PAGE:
Java77: Java Virtual Machine (JVM) Introduction : Java


Java Virtual Machine (JVM) Introduction

A Java virtual machine (JVM), an implementation of the Java Virtual Machine Specification, interprets compiled Java binary code for a computer's processor so that it can perform a Java program's instructions. Java was designed to allow application programs to be built that could be run on any platform without having to be rewritten or recompiled by the programmer for each separate platform. A Java virtual machine makes this possible because it is aware of the specific instruction lengths and other particularities of the platform.
JVM becomes an instance of JRE at runtime of a java program. It is widely known as a runtime interpreter.

The Java virtual machine (JVM) is the cornerstone on top of which the Java technology is built upon. It is the component of the Java technology responsible for its hardware and platform independence. JVM largely helps in the abstraction of inner implementation from the programmers who make use of libraries for their programmes from JDK.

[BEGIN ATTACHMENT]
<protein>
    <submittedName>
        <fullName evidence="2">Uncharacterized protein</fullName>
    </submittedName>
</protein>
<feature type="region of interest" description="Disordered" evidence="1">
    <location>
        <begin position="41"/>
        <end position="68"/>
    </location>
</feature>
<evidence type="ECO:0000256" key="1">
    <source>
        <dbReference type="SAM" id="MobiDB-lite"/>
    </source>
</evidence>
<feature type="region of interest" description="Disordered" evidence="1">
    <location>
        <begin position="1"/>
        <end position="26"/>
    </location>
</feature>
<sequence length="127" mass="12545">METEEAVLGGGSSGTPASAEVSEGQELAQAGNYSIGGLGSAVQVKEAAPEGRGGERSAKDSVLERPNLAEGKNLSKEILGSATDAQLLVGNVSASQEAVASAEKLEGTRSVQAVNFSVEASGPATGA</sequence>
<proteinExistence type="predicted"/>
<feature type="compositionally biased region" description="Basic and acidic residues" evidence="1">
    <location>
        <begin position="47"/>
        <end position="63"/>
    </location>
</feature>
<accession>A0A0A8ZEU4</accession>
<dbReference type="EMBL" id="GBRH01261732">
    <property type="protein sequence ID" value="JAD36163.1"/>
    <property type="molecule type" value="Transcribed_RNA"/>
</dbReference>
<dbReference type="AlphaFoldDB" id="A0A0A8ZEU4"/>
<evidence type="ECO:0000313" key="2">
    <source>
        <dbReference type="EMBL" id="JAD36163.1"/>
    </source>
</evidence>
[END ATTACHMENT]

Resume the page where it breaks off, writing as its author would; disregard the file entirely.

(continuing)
Life Cycle of JVM :

When a Java application starts, a runtime instance is born. When the application completes, the instance dies. If you start three Java applications at the same time, on the same computer, using the same concrete implementation, you'll get three Java virtual machine instances. Each Java application runs inside its own Java virtual machine.

For Example :

If we have a Node manager which contains 3 Managed server having instance of JVM, then there will be 3 instance of JVM running on managed server, all of them will be pointing to the Node manager.

The source code is first written in plain text files ending with the .java extension. Those source files are then compiled into .class files by the javac compiler. A .class file does not contain code that is native to your processor; it instead contains bytecodes — the machine language of the Java Virtual Machine (Java VM). The java launcher tool then runs your application with an instance of the Java Virtual Machine.


A Java virtual machine instance starts running its solitary application by invoking the main() method of some initial class. The main() method must be public, static, return void, and accept one parameter: a String array. Any class with such a main() method can be used as the starting point for a Java application.